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Teen Health

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8 Ezzz Sleep Tips for Teens

Having trouble getting enough sleep? If you're like most teens, the answer is yes.
WebMD Feature

Do you get enough sleep to feel great and pay attention in school? If you’re like most teens, chances are you don’t. In sleep studies, researchers found that more than 15 million kids and teens get poor sleep. The teens who got poor sleep were more likely to have family fights and bad headaches.

The problem with poor sleep is how you feel when you are awake -- usually cranky, sad, and moody. There’s more: Teens who get poor sleep have problems getting along at home and at school. They have poor grades. And sleep-deprived teens tend to be apathetic. They are also more at risk for car wrecks, making the problem of teens and sleep even more serious.

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Your mom or dad may yell, “Get in bed and go to sleep!” But that’s easier said than done. If you are like most teens, you like to stay up late. But why? You can blame it in part on TV, homework, instant messaging, and fun drinks filled with caffeine.

But there’s more to it than that. Researchers believe that teens are “pre-programmed” to fall asleep late and get up late, unlike adults and younger kids who can fall asleep early and get up early. Some think teens need more hormones for growth, and growth hormones are made during sleep. These experts now ask why schools start so early, if teens need to sleep longer to stay well.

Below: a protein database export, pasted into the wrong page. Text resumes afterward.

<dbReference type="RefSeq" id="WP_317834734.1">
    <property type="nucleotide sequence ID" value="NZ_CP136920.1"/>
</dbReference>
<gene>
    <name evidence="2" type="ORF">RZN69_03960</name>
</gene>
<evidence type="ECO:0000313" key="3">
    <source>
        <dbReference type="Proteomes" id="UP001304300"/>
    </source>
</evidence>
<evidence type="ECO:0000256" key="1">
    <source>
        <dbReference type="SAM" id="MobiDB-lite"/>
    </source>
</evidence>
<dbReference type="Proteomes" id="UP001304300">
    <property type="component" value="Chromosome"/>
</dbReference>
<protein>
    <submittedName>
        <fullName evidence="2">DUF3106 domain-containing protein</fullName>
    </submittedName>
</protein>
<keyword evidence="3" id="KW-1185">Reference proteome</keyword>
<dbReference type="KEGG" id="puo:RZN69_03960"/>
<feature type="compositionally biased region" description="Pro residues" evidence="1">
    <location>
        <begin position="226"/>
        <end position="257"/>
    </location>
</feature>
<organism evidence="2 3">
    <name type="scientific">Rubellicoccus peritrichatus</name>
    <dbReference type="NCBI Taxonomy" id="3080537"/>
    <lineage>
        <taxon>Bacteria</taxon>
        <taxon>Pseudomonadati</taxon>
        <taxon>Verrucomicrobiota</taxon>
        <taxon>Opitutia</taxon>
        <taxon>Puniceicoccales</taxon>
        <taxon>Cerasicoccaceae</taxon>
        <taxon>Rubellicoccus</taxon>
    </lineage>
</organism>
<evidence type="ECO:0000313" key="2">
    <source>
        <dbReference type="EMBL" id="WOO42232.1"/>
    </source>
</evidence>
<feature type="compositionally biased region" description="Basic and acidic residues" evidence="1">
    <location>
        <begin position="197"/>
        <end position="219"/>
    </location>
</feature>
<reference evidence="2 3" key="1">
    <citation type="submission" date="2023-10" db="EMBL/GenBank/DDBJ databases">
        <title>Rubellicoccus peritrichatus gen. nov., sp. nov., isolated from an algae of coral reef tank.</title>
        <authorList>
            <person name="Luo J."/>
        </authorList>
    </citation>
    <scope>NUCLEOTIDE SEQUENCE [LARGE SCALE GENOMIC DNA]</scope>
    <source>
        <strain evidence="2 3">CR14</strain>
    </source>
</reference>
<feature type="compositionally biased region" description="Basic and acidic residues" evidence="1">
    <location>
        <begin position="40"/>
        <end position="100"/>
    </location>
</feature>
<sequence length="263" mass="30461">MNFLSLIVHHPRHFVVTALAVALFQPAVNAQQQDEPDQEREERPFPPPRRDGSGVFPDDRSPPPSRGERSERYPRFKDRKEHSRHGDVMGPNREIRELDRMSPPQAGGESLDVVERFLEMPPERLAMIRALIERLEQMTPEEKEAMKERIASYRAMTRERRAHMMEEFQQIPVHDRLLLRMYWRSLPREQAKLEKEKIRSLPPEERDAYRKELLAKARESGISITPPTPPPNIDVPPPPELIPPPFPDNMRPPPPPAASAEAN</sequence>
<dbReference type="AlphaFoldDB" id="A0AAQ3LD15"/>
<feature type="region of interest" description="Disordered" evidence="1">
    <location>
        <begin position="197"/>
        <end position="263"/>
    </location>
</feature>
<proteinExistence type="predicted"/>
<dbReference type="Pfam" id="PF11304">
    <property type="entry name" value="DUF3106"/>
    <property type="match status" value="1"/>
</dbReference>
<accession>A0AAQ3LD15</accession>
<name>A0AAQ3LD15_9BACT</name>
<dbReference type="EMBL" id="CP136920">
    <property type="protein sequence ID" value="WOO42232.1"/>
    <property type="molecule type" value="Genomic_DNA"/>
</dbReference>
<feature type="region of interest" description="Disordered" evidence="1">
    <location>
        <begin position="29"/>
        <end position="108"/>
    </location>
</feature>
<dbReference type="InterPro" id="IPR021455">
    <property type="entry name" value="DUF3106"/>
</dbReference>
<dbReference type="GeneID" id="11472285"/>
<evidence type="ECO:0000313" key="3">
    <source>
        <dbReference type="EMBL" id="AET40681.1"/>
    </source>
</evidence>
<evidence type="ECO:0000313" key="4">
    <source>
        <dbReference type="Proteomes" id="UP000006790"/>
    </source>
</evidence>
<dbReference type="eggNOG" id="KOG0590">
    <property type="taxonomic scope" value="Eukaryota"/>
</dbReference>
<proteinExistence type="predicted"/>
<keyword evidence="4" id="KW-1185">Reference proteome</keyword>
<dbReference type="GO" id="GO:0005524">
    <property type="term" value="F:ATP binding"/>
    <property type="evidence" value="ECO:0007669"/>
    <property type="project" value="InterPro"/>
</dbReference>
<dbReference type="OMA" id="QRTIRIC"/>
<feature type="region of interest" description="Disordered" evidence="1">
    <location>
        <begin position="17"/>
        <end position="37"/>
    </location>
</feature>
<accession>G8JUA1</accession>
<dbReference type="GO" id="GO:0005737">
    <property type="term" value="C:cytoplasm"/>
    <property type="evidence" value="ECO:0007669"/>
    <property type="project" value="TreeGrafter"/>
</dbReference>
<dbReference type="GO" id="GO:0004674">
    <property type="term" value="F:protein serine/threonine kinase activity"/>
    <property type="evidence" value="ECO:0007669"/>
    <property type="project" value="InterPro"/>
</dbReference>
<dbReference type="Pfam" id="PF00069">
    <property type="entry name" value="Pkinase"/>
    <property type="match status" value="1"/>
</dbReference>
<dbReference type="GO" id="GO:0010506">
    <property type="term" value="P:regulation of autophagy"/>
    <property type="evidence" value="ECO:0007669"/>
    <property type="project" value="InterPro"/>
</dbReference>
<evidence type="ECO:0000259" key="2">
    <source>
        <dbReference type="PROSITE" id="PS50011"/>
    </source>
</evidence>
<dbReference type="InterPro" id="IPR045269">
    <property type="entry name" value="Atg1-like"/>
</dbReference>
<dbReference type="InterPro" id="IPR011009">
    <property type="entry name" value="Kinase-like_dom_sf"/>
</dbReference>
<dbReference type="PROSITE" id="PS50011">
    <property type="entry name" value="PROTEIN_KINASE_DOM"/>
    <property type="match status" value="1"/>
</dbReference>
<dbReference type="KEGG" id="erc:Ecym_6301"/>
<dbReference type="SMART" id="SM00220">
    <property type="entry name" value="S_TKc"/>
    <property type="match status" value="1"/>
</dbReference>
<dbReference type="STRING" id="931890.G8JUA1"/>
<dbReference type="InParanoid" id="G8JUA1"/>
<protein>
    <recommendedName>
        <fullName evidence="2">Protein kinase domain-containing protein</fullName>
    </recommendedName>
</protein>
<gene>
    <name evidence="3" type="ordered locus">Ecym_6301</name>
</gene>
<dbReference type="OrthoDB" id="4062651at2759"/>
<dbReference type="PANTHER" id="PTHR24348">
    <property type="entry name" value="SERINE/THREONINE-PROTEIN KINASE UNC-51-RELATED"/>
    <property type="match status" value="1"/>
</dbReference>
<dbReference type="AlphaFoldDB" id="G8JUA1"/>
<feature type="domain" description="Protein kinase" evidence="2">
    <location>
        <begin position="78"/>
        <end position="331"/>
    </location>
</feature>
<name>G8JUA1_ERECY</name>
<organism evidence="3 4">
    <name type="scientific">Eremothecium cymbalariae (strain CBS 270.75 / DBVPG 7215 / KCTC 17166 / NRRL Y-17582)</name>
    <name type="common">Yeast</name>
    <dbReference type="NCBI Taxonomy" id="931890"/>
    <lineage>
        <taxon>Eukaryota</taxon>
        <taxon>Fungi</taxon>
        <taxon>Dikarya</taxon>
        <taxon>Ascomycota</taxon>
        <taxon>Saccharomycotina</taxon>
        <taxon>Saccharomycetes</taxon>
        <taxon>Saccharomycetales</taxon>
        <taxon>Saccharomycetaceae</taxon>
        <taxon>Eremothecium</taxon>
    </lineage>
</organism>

Teens and Sleep Disorders

Most teens are tired because they just aren’t getting enough sleep. But feeling sleepy all the time may be a sign of something more serious: a sleep disorder. With a sleep disorder, you may have trouble falling asleep or staying asleep, problems with excessive sleepiness, or parasomnias. This last group of sleep problems includes sleep terrors and sleepwalking. Many teen-related sleep disorders fall into one of two groups: a delayed sleep phase or an irregular sleep-wake schedule. Let’s take a closer look at these two problems.

Delayed Sleep Phase Syndrome

In his book Bipolar II, psychopharmacologist Ronald Fieve, MD, says delayed sleep phase syndrome is a common problem. It is linked to an inability to fall asleep and daytime sleepiness. “This is caused by a short circuit between one’s biological clock and the 24-hour day.”

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